Rolls-Royce is taking action to reduce cash expenditure as its aerospace division suffers due to coronavirus.
The engineering firm said salaries would be cut by 10% across its global workforce and discretionary spending such as consulting and sub-contract costs would be minimised.
Actions taken by Rolls-Royce will have a cash flow benefit of £750m in 2020, it said.
The firm added the “primary impact” of the virus had been on its Civil Aerospace business as flying hours dropped by 50% in March and are expected to further deteriorate in April.
“Our airframe and airline customers are facing unprecedented business challenges and we are in close communication with our customers and suppliers as we prepare for an anticipated reduction in engine delivery and MRO (maintenance, repair and overhaul) volumes,” it said.
Rolls-Royce also implemented measures to minimise operational disruption, including enhanced hygiene procedures, modified shift systems in manufacturing facilities and the “temporary closure” of some facilities to all but essential personnel.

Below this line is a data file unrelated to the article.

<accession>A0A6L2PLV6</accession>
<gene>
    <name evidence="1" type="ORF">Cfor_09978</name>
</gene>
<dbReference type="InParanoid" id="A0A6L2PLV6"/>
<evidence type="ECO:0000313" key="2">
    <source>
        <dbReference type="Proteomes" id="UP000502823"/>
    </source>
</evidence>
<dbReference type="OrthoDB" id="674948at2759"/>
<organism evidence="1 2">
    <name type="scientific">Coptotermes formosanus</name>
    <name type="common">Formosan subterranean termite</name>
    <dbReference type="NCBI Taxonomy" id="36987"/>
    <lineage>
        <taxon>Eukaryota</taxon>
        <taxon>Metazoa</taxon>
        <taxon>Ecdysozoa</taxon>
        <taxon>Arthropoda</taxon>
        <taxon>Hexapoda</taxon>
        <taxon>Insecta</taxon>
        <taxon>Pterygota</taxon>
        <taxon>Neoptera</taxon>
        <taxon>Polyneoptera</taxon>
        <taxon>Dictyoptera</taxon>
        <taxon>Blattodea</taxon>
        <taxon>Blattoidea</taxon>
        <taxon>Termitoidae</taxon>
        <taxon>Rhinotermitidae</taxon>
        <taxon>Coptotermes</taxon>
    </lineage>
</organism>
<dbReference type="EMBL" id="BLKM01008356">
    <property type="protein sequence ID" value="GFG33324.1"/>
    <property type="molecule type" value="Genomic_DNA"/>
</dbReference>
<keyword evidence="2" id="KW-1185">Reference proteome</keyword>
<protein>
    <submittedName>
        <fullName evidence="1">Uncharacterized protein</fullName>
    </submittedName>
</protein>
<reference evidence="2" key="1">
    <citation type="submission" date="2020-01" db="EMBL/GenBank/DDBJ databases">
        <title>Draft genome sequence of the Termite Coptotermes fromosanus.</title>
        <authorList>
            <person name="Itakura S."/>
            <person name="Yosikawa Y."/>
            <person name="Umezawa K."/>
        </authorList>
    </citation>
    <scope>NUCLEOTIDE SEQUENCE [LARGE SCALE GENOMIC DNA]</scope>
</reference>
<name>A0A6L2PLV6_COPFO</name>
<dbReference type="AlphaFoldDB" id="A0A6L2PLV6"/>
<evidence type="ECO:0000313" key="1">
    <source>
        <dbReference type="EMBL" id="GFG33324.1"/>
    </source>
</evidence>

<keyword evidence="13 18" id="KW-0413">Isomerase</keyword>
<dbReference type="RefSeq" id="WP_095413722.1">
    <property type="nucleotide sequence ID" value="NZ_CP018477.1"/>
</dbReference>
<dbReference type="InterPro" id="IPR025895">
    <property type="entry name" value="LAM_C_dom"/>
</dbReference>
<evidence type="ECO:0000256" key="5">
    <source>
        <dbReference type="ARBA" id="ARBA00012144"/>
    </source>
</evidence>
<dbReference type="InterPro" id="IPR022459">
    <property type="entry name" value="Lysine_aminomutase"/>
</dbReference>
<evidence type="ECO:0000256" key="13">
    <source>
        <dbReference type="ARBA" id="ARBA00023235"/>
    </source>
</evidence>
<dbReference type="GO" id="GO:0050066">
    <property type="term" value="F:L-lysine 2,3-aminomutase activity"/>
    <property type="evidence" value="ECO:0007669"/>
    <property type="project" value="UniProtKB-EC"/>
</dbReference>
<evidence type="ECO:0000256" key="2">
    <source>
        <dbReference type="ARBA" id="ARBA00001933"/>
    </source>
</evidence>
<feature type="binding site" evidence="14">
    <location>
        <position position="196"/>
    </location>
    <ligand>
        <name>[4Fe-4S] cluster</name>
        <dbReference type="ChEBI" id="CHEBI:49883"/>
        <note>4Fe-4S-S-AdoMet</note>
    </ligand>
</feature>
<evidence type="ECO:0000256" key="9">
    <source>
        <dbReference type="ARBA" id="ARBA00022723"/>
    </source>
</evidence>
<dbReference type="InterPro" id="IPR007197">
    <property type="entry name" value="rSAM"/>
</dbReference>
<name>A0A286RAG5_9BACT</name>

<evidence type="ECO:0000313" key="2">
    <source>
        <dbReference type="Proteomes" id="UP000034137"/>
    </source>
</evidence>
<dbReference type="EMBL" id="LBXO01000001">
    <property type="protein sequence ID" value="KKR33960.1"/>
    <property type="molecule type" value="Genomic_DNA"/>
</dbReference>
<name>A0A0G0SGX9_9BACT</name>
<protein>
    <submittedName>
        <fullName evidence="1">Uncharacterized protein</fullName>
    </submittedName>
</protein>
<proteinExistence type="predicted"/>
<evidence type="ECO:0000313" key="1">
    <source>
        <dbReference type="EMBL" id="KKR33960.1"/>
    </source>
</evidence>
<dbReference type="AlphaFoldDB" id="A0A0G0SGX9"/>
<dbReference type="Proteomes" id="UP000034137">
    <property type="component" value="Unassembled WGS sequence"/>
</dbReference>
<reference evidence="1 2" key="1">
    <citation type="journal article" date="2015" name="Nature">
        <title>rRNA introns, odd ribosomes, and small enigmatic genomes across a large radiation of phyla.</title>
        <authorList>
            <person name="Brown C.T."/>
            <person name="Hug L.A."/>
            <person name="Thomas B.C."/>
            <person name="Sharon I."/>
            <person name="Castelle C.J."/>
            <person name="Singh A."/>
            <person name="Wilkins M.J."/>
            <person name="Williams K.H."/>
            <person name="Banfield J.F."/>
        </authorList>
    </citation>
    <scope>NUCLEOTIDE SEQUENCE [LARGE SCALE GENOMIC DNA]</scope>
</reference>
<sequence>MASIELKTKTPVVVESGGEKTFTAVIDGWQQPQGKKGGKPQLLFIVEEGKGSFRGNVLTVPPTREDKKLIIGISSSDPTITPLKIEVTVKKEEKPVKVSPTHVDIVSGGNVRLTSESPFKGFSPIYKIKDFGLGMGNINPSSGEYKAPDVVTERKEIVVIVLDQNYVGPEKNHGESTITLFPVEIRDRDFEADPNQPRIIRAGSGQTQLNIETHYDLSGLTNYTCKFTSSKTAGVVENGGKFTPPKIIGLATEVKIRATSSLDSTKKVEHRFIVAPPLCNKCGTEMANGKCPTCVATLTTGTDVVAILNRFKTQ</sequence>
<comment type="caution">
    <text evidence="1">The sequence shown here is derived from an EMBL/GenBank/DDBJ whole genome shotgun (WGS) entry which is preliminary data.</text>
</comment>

The firm added it is working as part of the VentilatorChallengeUK Consortium to increase the UK’s supply of ventilators.
“Our role in the consortium is to organise a parallel supply chain to feed in materials as quickly as possible to a number of new assembly plants.
“Working with the Manufacturing Technology Centre in the UK, expert medical consultant practitioners and supported by Innovate UK, we have also prototyped, developed and put into operation within just one week, a fast-make intubation shield for use with ventilators,” it said.
It comes as analysts revealed widespread car plant shutdowns in Europe and North America as a result of Covid-19 could cost the industry $100bn in lost revenues if factories remain shut until the end of April.
Ian Henry, owner of consultancy AutoAnalysis, told the Financial Times factory closures in Europe would cost an additional €8bn for each week production is shutdown, and in North America, the figure would be up to $7.5bn.
Henry added: “I can’t see any semblance of normality returning before May, at the very earliest.”
Last month, carmakers including Aston Martin, Jaguar Land Rover, Volkswagen, BMW and Toyota suspended production in Europe.
Meanwhile, economists have predicted the coronavirus lockdown in the UK will cost the economy up to $2.4bn a day.
The Centre for Economics and Business Research said increased social restrictions that are preventing businesses from opening as normal will reduce the UK’s GDP by 31%.
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